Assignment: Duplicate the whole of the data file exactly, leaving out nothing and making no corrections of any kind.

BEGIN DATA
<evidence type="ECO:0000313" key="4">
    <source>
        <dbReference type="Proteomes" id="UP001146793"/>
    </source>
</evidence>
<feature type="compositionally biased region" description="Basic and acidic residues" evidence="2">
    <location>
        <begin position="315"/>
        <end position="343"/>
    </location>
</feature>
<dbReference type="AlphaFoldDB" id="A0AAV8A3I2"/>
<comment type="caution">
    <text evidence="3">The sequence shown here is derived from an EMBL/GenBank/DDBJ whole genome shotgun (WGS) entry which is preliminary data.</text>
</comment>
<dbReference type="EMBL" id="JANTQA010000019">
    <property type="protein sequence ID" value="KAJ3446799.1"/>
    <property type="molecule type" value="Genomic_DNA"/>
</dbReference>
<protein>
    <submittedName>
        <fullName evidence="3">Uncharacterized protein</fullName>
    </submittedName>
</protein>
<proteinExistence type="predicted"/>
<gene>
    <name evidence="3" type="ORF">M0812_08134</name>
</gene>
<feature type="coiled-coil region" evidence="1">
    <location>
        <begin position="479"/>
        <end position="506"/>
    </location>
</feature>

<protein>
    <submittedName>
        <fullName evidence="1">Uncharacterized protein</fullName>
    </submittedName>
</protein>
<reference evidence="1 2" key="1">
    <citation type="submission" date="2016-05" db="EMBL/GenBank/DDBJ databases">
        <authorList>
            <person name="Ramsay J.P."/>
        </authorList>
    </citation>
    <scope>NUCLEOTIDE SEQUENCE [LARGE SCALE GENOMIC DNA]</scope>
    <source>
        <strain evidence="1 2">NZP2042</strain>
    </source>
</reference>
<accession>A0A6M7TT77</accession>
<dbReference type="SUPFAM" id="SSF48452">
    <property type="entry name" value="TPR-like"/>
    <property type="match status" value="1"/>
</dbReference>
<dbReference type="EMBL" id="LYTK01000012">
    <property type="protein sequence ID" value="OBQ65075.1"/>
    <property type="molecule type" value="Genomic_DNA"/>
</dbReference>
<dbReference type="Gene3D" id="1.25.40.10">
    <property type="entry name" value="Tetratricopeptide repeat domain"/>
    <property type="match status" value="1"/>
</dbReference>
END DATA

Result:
<evidence type="ECO:0000313" key="4">
    <source>
        <dbReference type="Proteomes" id="UP001146793"/>
    </source>
</evidence>
<feature type="compositionally biased region" description="Basic and acidic residues" evidence="2">
    <location>
        <begin position="315"/>
        <end position="343"/>
    </location>
</feature>
<dbReference type="AlphaFoldDB" id="A0AAV8A3I2"/>
<comment type="caution">
    <text evidence="3">The sequence shown here is derived from an EMBL/GenBank/DDBJ whole genome shotgun (WGS) entry which is preliminary data.</text>
</comment>
<dbReference type="EMBL" id="JANTQA010000019">
    <property type="protein sequence ID" value="KAJ3446799.1"/>
    <property type="molecule type" value="Genomic_DNA"/>
</dbReference>
<protein>
    <submittedName>
        <fullName evidence="3">Uncharacterized protein</fullName>
    </submittedName>
</protein>
<proteinExistence type="predicted"/>
<gene>
    <name evidence="3" type="ORF">M0812_08134</name>
</gene>
<feature type="coiled-coil region" evidence="1">
    <location>
        <begin position="479"/>
        <end position="506"/>
    </location>
</feature>

<protein>
    <submittedName>
        <fullName evidence="1">Uncharacterized protein</fullName>
    </submittedName>
</protein>
<reference evidence="1 2" key="1">
    <citation type="submission" date="2016-05" db="EMBL/GenBank/DDBJ databases">
        <authorList>
            <person name="Ramsay J.P."/>
        </authorList>
    </citation>
    <scope>NUCLEOTIDE SEQUENCE [LARGE SCALE GENOMIC DNA]</scope>
    <source>
        <strain evidence="1 2">NZP2042</strain>
    </source>
</reference>
<accession>A0A6M7TT77</accession>
<dbReference type="SUPFAM" id="SSF48452">
    <property type="entry name" value="TPR-like"/>
    <property type="match status" value="1"/>
</dbReference>
<dbReference type="EMBL" id="LYTK01000012">
    <property type="protein sequence ID" value="OBQ65075.1"/>
    <property type="molecule type" value="Genomic_DNA"/>
</dbReference>
<dbReference type="Gene3D" id="1.25.40.10">
    <property type="entry name" value="Tetratricopeptide repeat domain"/>
    <property type="match status" value="1"/>
</dbReference>